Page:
From what I have seem from the several hours I played combat is too easy and because of this you are able to run around with no clothes on and still not have to worry about your health. I don’t mind the game starting out easy but I can see the game having a steep difficulty curve, one minute you will be one hitting enemies then a few minutes later your will take about ten minutes to kill one enemy. Other games have suffered from this and I don’t see WildStar being any different.
Compared to the Elder Scrolls Online and some other MMORPGs the world of WildStar feels alive with plenty of NPCs and a busy chat log with some quite useful and interesting discussions being had. However both quickly become an annoyance with the constant downpour of text being a distraction and getting in the way of any useful information that might be added there. You will quickly hide the chat log and wish there were fewer pointless NPCs cluttering the often small landscapes. The WildStar world does have a coherent theme and a weird believability which is good. For example early on while playing as an Exile I had to choose which transport ship to board to start a new zone, it was a small thing but it made the game feel like it actually been thought out and it felt a bit like I was at an airport. However like I said before it would be even better if the world wasn’t completely riddled with clichés.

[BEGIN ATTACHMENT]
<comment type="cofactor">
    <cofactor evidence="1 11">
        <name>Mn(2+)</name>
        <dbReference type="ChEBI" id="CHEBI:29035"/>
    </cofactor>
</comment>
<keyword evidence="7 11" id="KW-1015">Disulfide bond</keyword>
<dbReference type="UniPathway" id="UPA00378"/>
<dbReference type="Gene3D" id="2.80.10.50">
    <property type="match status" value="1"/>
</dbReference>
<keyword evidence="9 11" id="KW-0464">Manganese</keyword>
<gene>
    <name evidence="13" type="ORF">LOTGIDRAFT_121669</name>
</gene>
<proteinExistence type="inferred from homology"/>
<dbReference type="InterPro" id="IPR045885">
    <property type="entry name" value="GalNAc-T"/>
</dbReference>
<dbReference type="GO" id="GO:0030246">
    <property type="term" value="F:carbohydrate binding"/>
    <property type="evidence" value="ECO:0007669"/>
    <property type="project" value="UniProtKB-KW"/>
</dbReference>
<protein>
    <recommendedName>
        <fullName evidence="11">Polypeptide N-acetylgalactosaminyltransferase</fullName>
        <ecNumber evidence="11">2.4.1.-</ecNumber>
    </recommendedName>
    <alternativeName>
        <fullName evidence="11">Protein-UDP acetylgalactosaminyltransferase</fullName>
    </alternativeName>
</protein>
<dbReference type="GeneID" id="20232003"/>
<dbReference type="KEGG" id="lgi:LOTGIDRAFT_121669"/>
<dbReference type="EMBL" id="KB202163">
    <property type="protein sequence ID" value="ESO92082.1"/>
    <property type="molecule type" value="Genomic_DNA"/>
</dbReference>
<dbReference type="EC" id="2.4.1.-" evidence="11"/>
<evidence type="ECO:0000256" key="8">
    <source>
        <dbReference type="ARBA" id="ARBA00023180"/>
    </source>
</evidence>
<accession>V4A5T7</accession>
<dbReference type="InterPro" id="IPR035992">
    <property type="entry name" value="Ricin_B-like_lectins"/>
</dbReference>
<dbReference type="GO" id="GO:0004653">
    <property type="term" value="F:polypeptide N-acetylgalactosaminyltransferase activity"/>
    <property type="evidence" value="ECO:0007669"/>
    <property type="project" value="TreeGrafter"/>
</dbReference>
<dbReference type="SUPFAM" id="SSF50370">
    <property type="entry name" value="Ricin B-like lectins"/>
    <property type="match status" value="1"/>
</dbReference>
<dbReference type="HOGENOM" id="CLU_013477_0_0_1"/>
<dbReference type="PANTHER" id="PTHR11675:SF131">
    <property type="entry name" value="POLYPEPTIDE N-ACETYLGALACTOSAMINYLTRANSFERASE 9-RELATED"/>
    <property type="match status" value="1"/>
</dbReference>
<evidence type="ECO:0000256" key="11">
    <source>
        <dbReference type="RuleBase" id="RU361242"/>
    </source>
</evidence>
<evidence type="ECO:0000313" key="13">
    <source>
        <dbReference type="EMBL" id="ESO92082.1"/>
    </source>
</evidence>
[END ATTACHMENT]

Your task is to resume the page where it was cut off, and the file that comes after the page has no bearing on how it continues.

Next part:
A major problem with new MMORPGs is that they aren’t learning enough lessons from their previous falling comrades (even with taking years to build). It’s hard to stomach paying for a full price MMORPG these days and then having to pay an expensive subscription fee for the privilege to look at your digital characters. Either they should lower the initial cost and/or more than cut in half the subscription fee. Better still offer the game for free with a cheap subscription fee or just go for a full on free-to-play model (which will likely happen). A lot of publishers have failed in the way they support their MMORPGs but if done correctly it can be profitable and fair for everyone.
At this point Carbine Studios and Zenimak Interactive are asking for which I assume will be more than £45 (Elder Scrolls Online is currently digitally for £50) for a game that may end up being rubbish (WildStart preoders start soon and expect to pay between £40 and £50). A game being digitally the same price or more expensive than physical copies, containing pointless exclusive preorder bonuses and probably getting abandoned by 70% of the players after the first month all means asking to pay an expensive subscription fee on top is insane.